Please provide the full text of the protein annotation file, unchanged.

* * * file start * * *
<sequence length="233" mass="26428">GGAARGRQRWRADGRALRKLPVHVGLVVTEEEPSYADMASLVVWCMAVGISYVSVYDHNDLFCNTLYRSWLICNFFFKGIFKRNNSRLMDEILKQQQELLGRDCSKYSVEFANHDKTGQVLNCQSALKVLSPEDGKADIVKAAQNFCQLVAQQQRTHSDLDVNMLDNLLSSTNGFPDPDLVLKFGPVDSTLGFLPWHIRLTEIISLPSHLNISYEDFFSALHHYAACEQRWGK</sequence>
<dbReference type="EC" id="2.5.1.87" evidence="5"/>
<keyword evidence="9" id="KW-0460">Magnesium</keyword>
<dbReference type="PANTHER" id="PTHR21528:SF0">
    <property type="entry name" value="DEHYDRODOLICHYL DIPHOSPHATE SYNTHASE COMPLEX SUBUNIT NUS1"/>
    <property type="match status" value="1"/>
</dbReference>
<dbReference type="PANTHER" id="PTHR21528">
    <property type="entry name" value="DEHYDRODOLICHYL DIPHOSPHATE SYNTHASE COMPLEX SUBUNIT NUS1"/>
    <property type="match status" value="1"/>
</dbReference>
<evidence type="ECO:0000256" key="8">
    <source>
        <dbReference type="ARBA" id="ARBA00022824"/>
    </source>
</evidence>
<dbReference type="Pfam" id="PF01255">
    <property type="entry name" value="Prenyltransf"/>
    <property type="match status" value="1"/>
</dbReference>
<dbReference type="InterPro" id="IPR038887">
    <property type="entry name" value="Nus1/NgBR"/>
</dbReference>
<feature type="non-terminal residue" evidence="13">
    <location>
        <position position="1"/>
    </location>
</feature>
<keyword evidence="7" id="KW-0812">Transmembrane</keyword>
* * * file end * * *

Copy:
<sequence length="233" mass="26428">GGAARGRQRWRADGRALRKLPVHVGLVVTEEEPSYADMASLVVWCMAVGISYVSVYDHNDLFCNTLYRSWLICNFFFKGIFKRNNSRLMDEILKQQQELLGRDCSKYSVEFANHDKTGQVLNCQSALKVLSPEDGKADIVKAAQNFCQLVAQQQRTHSDLDVNMLDNLLSSTNGFPDPDLVLKFGPVDSTLGFLPWHIRLTEIISLPSHLNISYEDFFSALHHYAACEQRWGK</sequence>
<dbReference type="EC" id="2.5.1.87" evidence="5"/>
<keyword evidence="9" id="KW-0460">Magnesium</keyword>
<dbReference type="PANTHER" id="PTHR21528:SF0">
    <property type="entry name" value="DEHYDRODOLICHYL DIPHOSPHATE SYNTHASE COMPLEX SUBUNIT NUS1"/>
    <property type="match status" value="1"/>
</dbReference>
<dbReference type="PANTHER" id="PTHR21528">
    <property type="entry name" value="DEHYDRODOLICHYL DIPHOSPHATE SYNTHASE COMPLEX SUBUNIT NUS1"/>
    <property type="match status" value="1"/>
</dbReference>
<evidence type="ECO:0000256" key="8">
    <source>
        <dbReference type="ARBA" id="ARBA00022824"/>
    </source>
</evidence>
<dbReference type="Pfam" id="PF01255">
    <property type="entry name" value="Prenyltransf"/>
    <property type="match status" value="1"/>
</dbReference>
<dbReference type="InterPro" id="IPR038887">
    <property type="entry name" value="Nus1/NgBR"/>
</dbReference>
<feature type="non-terminal residue" evidence="13">
    <location>
        <position position="1"/>
    </location>
</feature>
<keyword evidence="7" id="KW-0812">Transmembrane</keyword>